INDIANAPOLIS — They will not admit to it.
They are in denial.
Right here, just a few miles from where the best basketball movie of all-time was filmed, the Orlando Magic are renouncing their rights to channel their inner "Hoosiers."
"This isn't high school basketball," Magic coach Stan Van Gundy said. "Hoosiers is a great story, but it has nothing to do with us."
"We are not Hoosiers," J.J. Redick said. "That was a very undersized, all-white high school team that scored in the 40s."
The Magic are looking for reasons not to be Hoosiers instead of embracing who and where they are. They are the NBA's version of Hickory — the small-town Indiana high school trying to make an improbable run through the postseason. They are overmatched and undermanned and are led by a volatile coach who has made enemies along the way.
And just like Hickory, the Magic are playing in the heart of Indiana against the Pacers, a team with more size, more depth and more quickness. The Magic's only hope of winning this series is to play harder, play smarter and play together.
Actually, you could say the Magic are even bigger underdogs than Hickory High. At least Hickory had its best player during the playoff run. In fact, in the movie, the star player — Jimmy Chitwood — shows up at the emergency town meeting and talks them out of firing Coach Norman Dale. "He goes, I go," Jimmy said. In Orlando, the polar opposite happened. The star player allegedly went to the big meeting and tried to talk them into firing the coach. The conversation probably went something like this, "He stays, I go."
But there's no denying that Coach Norman Dale's underlying message in the movie is the same one Coach Stan Van Gundy is trying to send now that Dwight Howard has had season-ending surgery and is in L.A. rehabbing his back.
"I would hope you will support who we are," Coach Dale said. "Not, who we are not."
Without Dwight, the Magic seem to be supporting each other like never before. Obviously, they miss Dwight's talent on the floor, but they don't miss the drama and distractions off of it. And maybe, too, it helps that there is not the obvious friction between the star player and the head coach.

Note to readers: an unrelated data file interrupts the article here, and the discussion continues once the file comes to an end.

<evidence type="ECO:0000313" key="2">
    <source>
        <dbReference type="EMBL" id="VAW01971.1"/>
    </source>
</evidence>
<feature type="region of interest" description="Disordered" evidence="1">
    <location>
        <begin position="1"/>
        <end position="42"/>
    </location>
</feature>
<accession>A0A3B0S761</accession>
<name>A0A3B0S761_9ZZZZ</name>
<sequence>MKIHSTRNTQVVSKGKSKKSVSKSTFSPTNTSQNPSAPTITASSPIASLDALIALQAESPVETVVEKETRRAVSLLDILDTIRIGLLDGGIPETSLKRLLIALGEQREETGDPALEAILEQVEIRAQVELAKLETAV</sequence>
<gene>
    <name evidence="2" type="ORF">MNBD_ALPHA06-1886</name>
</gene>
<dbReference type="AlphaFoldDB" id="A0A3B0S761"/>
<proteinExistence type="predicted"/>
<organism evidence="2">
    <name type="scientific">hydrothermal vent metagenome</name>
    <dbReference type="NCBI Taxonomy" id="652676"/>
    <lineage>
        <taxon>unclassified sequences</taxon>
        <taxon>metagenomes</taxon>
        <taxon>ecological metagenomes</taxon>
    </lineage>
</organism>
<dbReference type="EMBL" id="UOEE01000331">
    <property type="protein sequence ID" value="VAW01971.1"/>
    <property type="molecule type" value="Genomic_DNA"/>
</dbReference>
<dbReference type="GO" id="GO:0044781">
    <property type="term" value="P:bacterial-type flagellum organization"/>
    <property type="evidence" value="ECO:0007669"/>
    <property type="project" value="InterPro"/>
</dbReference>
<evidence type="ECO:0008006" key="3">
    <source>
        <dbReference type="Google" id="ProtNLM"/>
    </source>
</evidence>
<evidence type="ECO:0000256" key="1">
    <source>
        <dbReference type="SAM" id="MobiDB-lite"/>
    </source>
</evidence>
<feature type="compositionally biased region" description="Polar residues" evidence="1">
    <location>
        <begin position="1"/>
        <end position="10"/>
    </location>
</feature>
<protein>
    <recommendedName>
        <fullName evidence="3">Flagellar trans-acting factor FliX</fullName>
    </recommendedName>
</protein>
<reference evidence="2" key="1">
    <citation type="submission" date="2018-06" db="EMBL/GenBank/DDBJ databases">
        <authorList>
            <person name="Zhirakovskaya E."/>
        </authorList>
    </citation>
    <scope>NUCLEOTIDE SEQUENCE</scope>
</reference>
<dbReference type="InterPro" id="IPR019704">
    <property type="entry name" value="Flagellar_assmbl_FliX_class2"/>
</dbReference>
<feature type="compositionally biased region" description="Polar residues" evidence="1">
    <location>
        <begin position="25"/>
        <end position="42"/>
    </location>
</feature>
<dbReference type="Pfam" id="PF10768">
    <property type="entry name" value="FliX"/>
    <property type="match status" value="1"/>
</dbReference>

There's no pecking order on the team now. Nobody is worried about who gets the most touches. Van Gundy doesn't seem to be walking on egg shells any longer. He doesn't appear to be nearly as concerned about yelling too much and offending a franchise player who obviously doesn't want him as the coach.
"There's been so much going on with Dwight this whole year that we can't worry about what we don't have; we have to focus on what we do have," Ryan Anderson says. "This is our team right now."
Now you have players like Jameer Nelson talking about how this team "has each other's backs." You have Van Gundy talking about how this team "never quits." You have Jason Richardson talking about how this team is "completely unselfish."
What's it tell you when Glen "Big Baby" Davis has even bought in and become a team leader? This is a guy who earlier in the year was suspended for a verbal altercation with Van Gundy and acted as if he regretted signing with the Magic during the offseason.
Now, miraculously, he epitomizes what this team is about. He's playing hurt and he's playing hard. He played a team-high 41 minutes in Game 1 after badly spraining his ankle last week. Big Baby, it seems, has become Big Brother.
He's the one who came up with the playoff mantra — "We All We Got" — that has become a rallying cry for Magic players and fans alike. Team T-shirts are on the way. Jason Richardson went on Twitter after Game 1 and thanked Magic fans for their support and ended his tweet with a hashtag … #WeAllWeGot.
"We're not worried about individual things," Jameer says. "We're worried about team things."
In the middle of Indianapolis just a few minutes from where "Hoosiers" was filmed at Hinkle Fieldhouse, you can almost hear the coach of Hickory High School preaching the secret of success.
"Five players on the floor functioning as one single unit," the coach says in the movie. "Team, team, team. No one more important than the other."
When somebody recites the quote to Van Gundy Sunday, he can no longer muzzle his inner "Hoosiers."
"Yes," Van Gundy says, "Norman Dale was right."
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In the heart of Indiana, Magic are NBA's version of 'Hoosiers'
Except Jimmy Chitwood didn't try to get Norman Dale fired
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